Are there more rustic yet affordable alternatives to sheetrock for the walls? .....The walls are nine foot tall. Thanks in advance.
Metal can make an attractive and practical alternative. Roofing panels have a rustic look, are waterproof, and you can use magnets on it. I'm going to use metal partway up the walls in my workshop. If you use metal, find a rolling mill that actual makes the stuff, as it will be much cheaper than the big box stores, and they will cut it to the exact size you want. If you run the metal vertically, you will need horizontal strips of wood (purlins) to fasten it to.
If there is a building code it will almost certainly require an attached garage to have some kind of drywall on the wall shared with the house. If there is a habitable space above the garage, the ceiling must be drywall and there must be drywall on the structure that supports the floor/ceiling assembly. Sometimes the drywall must be fire resistance rated.
In that case, you you could apply another material over the drywall but not in place of it.
A detached garage would have no code requirements for the wall finish.
There is NOTHING cheaper than sheetrock that will meet fire code, and that is true whether you're talking garage or an interior wall. There are several more expensive choices, like the metal idea above. Any other type of wall cladding that isn't fire resistant must be installed on top of sheet rock.
If there is any type of fire requirement metal requires clearance space behind to be effective, and often multiple layers stood off from each other.
Ditto what Hollysprings said. We plan/planned on putting 3/4" thick T1-11 siding (minimum thickness required for code) in our garage which has 12' high walls and it's going to be almost double the cost of fire rated sheetrock. As much as I dislike drywall in a garage we very well may switch to save a bit of $$.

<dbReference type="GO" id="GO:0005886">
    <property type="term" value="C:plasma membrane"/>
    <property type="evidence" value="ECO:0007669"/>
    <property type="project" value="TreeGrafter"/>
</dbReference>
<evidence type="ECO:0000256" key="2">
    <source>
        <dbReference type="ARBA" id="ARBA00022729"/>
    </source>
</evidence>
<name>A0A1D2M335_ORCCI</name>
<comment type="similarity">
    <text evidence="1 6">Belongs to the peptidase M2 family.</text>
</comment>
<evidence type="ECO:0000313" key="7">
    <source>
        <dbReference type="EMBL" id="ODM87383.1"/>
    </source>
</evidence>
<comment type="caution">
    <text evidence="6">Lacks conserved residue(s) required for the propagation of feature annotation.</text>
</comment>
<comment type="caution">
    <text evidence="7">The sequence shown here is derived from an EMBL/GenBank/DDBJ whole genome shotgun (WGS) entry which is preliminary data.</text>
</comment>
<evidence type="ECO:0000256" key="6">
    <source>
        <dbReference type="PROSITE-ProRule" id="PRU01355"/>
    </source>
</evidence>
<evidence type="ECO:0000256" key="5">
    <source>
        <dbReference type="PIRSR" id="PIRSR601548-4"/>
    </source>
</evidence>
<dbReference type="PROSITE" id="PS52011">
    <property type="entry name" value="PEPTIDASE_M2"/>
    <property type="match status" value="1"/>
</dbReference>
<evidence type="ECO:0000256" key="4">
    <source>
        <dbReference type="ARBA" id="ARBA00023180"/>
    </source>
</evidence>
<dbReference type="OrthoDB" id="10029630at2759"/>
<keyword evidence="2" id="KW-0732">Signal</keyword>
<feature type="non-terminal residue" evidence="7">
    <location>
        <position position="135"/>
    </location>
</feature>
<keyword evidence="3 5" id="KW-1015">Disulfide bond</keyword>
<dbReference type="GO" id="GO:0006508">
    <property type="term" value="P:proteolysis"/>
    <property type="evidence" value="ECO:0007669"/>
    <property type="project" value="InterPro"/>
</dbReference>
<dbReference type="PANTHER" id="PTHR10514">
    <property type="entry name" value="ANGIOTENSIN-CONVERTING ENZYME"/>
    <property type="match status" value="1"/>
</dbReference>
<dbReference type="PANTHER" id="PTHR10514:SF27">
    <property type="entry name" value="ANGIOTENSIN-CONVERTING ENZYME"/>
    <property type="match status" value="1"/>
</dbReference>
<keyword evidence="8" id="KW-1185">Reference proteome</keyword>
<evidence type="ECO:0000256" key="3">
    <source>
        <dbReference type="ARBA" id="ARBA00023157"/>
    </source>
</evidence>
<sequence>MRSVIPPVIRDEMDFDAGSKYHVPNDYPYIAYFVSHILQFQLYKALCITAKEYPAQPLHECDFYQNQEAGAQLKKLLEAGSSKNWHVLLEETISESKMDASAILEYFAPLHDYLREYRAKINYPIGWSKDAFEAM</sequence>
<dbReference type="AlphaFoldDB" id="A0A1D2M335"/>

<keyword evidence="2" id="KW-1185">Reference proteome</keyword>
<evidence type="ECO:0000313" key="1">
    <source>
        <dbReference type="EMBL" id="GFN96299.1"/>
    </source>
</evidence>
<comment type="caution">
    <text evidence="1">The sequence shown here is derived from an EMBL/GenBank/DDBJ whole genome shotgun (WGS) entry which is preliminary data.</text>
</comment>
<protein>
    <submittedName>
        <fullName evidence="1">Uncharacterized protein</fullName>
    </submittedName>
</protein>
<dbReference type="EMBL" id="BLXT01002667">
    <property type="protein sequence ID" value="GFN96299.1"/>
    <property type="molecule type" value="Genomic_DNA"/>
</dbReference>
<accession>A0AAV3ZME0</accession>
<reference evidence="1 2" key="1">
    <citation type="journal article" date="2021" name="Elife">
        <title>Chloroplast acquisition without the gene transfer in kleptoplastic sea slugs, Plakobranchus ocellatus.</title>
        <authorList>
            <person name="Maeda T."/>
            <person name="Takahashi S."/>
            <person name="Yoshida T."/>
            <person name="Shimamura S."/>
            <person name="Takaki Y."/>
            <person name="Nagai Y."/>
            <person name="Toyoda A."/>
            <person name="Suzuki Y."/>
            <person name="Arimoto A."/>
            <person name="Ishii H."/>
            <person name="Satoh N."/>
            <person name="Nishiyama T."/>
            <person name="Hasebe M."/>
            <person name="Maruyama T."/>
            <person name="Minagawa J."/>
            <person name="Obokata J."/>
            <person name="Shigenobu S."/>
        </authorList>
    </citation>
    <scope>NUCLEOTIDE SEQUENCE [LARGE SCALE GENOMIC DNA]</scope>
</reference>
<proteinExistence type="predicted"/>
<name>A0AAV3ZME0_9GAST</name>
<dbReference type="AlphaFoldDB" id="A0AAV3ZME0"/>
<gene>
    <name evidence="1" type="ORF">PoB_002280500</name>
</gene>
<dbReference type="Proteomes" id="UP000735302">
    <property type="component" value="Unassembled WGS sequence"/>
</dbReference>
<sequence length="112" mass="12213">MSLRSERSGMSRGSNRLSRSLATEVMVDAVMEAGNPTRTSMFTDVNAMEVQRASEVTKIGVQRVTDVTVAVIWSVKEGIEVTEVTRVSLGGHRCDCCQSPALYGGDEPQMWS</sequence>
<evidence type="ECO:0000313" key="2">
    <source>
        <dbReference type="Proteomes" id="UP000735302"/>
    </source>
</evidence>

Whatever you use as an alternative to drywall, it would have to have passed a test to prove it was non-combustible and equivalent to drywall and it would have to be installed so that the joints were sealed.
This separation wall is not really a fire partition with a tested fire rating but it acts more like a "smoke partition". So, it has to withstand fire for about 1/2 hour and not let smoke through.
The only equivalents I can think of are lath and plaster or 2"+ of masonry.
Yes, I was thinking of the metal as an alternative finish over the drywall. Even though it is detached, my workshop will in fact have drywall, with the metal over it.
Thanks for the posts. I was pretty much resigned to the drywall. Perhaps at a later date I can do something with some metal.
I have slat wall in my garage and love it. I wouldn't do it head to toe but a good portion. It's the stuff on the wall at the shoe store that you can hang a bunch of different shelves or accessories to keep things off the floor. You can buy 4x8 sheets cheap and paint it Anthony color.